Scissor Definition

To cut, cut off, or cut out with scissors.
Webster's New World

To excise or expunge something from a text.

The erroneous testimony was scissored from the record.

To move something like a pair of scissors, especially the legs.

The runner scissored over the hurdles.
To engage in scissoring (tribadism), a sexual act in which two women intertwine their legs and rub their vulvas against each other.
(skating) To skate with one foot significantly in front of the other.

Scissors, esp. in attributive use.

Webster's New World
A cutting implement consisting of two blades joined by a swivel pin that allows the cutting edges to be opened and closed.
American Heritage
Any of various gymnastic exercises or jumps in which the movement of the legs suggests the opening and closing of scissors.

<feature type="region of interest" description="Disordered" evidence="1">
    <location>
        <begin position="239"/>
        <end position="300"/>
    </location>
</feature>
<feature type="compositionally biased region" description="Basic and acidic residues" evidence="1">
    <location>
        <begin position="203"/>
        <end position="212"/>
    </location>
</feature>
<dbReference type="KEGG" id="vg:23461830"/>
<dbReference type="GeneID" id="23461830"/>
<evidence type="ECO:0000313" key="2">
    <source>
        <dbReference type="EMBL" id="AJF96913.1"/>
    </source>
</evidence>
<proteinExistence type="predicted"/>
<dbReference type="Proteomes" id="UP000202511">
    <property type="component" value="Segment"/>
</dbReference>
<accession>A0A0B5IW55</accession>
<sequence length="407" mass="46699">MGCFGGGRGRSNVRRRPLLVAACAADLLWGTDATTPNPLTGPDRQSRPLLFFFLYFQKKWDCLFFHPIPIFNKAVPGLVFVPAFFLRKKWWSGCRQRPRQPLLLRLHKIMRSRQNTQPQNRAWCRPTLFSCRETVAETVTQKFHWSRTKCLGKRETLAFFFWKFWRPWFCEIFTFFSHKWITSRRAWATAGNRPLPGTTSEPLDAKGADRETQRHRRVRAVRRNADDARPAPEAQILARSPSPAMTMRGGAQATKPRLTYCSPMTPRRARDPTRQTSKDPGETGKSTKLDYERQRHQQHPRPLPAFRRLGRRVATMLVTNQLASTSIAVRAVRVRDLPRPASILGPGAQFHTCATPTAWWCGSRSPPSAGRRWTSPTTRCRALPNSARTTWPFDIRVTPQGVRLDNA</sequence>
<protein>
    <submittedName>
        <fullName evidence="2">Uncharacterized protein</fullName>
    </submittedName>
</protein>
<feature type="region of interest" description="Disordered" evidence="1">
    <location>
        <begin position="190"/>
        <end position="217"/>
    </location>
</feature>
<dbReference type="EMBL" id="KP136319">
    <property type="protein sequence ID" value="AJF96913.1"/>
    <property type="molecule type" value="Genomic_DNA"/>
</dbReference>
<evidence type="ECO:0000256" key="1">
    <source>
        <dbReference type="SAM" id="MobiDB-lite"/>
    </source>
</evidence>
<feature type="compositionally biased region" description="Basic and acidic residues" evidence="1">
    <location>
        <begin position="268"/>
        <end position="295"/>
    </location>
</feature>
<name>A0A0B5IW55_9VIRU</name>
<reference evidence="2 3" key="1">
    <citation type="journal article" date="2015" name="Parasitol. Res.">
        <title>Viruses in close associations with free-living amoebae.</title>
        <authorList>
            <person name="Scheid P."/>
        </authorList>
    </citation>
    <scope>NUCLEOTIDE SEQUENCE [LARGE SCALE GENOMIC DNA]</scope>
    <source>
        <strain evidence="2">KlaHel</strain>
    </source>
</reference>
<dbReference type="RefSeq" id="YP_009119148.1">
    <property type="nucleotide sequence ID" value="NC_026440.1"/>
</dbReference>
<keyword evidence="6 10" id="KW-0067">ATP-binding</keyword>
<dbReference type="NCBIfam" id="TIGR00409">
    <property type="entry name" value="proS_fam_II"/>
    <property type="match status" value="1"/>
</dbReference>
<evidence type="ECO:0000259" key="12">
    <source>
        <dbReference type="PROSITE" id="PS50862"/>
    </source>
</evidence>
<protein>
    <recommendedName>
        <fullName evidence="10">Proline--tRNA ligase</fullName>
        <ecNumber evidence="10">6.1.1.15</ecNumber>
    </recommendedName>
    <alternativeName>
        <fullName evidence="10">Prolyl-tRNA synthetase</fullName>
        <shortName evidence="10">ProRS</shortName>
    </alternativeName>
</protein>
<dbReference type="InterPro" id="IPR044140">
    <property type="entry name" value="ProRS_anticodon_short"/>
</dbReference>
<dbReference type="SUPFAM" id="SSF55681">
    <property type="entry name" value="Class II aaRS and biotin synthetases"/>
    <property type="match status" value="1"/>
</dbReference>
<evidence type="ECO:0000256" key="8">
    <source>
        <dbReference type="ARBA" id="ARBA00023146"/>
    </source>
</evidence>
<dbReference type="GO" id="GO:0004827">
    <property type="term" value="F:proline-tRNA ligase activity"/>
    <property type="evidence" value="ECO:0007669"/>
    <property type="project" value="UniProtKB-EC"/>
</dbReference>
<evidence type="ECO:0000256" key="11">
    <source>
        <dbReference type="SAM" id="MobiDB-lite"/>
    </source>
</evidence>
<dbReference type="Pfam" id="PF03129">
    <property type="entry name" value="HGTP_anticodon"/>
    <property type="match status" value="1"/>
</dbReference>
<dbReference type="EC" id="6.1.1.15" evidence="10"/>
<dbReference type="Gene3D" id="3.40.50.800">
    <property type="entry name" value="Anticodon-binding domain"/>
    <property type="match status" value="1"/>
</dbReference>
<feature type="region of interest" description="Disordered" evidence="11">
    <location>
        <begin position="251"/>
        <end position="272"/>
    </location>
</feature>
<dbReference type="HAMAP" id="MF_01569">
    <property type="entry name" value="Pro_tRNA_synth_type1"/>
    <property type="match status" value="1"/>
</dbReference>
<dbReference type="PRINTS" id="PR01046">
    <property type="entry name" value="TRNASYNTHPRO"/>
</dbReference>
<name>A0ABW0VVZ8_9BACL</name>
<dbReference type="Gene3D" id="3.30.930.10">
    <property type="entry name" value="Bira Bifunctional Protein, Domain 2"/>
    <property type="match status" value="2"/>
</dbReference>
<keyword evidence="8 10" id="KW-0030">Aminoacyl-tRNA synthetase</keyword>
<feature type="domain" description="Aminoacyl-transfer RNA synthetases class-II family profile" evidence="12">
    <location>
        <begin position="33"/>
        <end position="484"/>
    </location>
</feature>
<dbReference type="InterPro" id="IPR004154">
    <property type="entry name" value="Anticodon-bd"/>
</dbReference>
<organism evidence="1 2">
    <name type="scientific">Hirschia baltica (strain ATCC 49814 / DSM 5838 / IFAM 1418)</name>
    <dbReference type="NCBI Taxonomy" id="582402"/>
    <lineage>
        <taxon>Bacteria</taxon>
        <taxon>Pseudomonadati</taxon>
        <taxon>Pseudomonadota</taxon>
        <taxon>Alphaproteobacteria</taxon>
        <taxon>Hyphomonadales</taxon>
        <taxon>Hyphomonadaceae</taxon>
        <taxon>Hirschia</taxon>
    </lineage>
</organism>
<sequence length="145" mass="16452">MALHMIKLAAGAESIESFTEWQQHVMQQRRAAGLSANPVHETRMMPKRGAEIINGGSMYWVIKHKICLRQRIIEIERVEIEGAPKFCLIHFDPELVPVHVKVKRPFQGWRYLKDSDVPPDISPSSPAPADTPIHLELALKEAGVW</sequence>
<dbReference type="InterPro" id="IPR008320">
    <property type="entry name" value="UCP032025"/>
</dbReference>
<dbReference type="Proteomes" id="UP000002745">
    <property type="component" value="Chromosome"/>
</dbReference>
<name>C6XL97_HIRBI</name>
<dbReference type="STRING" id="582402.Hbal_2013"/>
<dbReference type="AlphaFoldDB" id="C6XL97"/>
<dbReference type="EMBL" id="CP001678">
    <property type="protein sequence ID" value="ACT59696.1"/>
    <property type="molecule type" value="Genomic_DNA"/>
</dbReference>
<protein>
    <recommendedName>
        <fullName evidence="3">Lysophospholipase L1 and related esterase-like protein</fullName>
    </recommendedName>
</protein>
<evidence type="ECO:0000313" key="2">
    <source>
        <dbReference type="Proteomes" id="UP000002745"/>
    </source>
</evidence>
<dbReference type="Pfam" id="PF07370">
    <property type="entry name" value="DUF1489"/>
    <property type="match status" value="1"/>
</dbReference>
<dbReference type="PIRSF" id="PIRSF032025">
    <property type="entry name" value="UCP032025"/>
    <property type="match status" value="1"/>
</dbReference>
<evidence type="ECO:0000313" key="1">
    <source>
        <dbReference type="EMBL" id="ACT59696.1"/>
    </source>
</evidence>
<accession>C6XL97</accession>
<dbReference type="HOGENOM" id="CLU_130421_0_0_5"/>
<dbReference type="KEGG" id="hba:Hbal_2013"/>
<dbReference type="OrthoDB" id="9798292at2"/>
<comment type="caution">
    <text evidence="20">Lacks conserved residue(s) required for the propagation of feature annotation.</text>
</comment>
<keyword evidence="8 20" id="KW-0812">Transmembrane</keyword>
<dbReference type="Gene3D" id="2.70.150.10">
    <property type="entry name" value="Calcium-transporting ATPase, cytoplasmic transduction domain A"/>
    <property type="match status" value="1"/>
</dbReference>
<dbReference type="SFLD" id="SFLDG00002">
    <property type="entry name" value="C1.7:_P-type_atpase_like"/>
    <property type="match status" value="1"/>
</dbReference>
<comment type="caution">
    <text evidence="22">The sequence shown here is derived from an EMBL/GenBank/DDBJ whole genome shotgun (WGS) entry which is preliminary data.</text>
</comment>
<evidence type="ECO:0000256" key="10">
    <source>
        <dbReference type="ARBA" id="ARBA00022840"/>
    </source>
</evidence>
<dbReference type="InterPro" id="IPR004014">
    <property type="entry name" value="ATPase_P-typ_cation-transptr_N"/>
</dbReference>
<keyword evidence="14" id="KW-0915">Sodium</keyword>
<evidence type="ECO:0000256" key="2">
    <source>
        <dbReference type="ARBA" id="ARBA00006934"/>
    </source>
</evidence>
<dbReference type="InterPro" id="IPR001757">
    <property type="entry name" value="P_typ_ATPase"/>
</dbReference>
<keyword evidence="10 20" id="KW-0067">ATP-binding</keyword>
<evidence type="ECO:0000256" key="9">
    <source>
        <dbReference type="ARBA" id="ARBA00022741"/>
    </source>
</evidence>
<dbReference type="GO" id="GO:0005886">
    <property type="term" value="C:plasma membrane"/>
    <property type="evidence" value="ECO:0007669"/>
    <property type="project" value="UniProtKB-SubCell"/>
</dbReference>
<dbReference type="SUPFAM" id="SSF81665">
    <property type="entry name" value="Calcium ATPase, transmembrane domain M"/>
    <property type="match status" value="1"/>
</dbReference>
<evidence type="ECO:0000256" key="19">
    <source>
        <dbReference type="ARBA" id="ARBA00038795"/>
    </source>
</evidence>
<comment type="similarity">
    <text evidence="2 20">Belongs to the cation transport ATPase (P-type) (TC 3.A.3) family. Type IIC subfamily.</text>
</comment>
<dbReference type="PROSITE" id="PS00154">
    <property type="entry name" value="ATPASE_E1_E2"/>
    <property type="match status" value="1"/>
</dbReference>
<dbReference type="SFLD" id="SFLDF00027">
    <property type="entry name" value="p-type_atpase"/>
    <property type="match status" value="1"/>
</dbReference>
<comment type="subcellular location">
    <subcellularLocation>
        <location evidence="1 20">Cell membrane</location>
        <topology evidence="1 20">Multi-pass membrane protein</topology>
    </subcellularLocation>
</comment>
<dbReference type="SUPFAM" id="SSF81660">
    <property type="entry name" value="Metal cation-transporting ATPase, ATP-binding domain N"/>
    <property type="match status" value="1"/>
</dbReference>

American Heritage
A scissors hold.
American Heritage
(noun adjunct) Used in certain noun phrases to denote a thing resembling the action of scissors, as scissor kick, scissor hold (wrestling), scissor jack.

Origin of Scissor

  • From alteration (influenced by Latin scissor cutter) of Middle English sisours scissors from Old French cisoires from Vulgar Latin cīsōria from Late Latin pl. of cīsōrium cutting instrument from Latin caesus, -cīsus past participle of caedere to cut kaə-id- in Indo-European roots

    From American Heritage Dictionary of the English Language, 5th Edition

  • Altered from scissors; ultimately from Latin caedere (“to cut"); current spelling influenced by Latin scindere (“to split").

    From Wiktionary

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